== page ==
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The Pistons hired Ed Stefanski as a senior advisor to owner Tom Gores in 2018. Among Stefanski’s duties: Assist in the ongoing search for a new head of basketball operations. But it quickly became clear Stefanski would just run the front office himself.

Now, two years later, Detroit is finally getting around to that general-manager search.

Adrian Wojnarowski of ESPN:

The Detroit Pistons are opening a search to hire a general manager to work with senior advisor Ed Stefanski, sources tell ESPN.

Stefanski will be working with Pistons and Palace Sports Vice Chairman Arn Tellem on the process to hire a GM, sources said.

Rod Beard of The Detroit News:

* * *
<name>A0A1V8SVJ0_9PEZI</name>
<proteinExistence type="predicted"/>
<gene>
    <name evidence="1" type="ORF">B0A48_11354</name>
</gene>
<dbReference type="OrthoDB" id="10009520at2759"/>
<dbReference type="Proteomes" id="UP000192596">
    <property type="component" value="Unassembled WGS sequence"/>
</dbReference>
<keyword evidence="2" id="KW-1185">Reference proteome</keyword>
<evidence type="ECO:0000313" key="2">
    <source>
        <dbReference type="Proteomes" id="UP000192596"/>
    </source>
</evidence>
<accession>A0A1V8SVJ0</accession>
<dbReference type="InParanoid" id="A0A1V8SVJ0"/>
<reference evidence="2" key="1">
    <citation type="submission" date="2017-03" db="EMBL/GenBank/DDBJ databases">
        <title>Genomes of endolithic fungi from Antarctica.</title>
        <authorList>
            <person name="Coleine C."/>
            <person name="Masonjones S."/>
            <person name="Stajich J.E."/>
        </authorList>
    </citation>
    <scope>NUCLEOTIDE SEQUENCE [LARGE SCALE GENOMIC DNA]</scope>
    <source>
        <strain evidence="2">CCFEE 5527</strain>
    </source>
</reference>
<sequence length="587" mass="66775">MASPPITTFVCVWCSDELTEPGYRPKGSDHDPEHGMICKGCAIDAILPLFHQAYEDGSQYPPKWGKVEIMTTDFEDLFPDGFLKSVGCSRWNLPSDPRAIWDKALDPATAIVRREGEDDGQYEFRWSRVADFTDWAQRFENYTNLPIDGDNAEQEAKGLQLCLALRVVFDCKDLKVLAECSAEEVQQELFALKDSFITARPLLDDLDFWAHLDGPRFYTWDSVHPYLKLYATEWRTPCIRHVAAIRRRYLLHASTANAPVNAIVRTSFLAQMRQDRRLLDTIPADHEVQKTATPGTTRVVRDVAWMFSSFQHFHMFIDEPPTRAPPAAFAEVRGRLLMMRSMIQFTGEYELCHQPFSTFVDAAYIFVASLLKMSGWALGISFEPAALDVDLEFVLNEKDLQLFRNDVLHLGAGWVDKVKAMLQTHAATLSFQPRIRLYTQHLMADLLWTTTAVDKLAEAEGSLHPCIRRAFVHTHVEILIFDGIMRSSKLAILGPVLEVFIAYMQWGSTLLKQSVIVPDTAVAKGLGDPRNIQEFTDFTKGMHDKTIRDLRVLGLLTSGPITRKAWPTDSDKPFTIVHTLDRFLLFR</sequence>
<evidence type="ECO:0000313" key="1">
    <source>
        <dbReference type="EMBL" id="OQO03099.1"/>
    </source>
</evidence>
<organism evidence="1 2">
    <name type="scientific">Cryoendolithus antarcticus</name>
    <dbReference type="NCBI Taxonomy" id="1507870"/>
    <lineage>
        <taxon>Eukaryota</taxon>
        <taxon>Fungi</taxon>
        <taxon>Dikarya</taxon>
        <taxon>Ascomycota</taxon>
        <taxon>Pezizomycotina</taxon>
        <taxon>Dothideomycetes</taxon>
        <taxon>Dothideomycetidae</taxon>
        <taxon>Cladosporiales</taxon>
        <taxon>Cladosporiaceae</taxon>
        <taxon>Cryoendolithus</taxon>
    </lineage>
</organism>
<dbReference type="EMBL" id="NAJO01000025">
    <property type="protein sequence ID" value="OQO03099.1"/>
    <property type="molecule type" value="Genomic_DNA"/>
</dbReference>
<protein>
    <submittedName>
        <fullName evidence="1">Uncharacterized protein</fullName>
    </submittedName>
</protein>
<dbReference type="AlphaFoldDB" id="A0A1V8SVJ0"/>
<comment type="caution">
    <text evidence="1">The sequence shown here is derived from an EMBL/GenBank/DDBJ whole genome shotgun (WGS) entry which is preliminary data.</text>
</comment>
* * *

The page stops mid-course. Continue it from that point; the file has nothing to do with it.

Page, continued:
If Stefanski is still running the front office, a new general manager would be the No. 2 – equivalent to assistant general manager on many teams.

After taking over an inflexible roster left by Stan Van Gundy, Stefanski couldn’t do much. Stefanski’s big move was trading Andre Drummond to the Cavaliers just before the trade deadline. That positioned Detroit to have major cap space next offseason, but it’s unclear how much will actually materialize. The salary cap could drop due to the coronavirus pandemic.

The Pistons must determine whether they’re still building around Blake Griffin, the 31-year-old due $36,810,996 and $38,957,028 the next two years. Last season, he returned to stardom and carried Detroit into the playoffs. This season, he missed most of the year due to injury.

If they’re trying to win now with Griffin, the Pistons are short on quality complementary players. If Detroit is ready to rebuild, its pool of young talent – Luke Kennard, Sekou Doumbouya, Bruce Brown, impending free agent Christian Wood, its own first-round pick – is hardly assured of success.

After years of being stuck on a path charted under the Van Gundy regime, the Pistons can soon pick a new course. This is the time get the front office up to full staffing.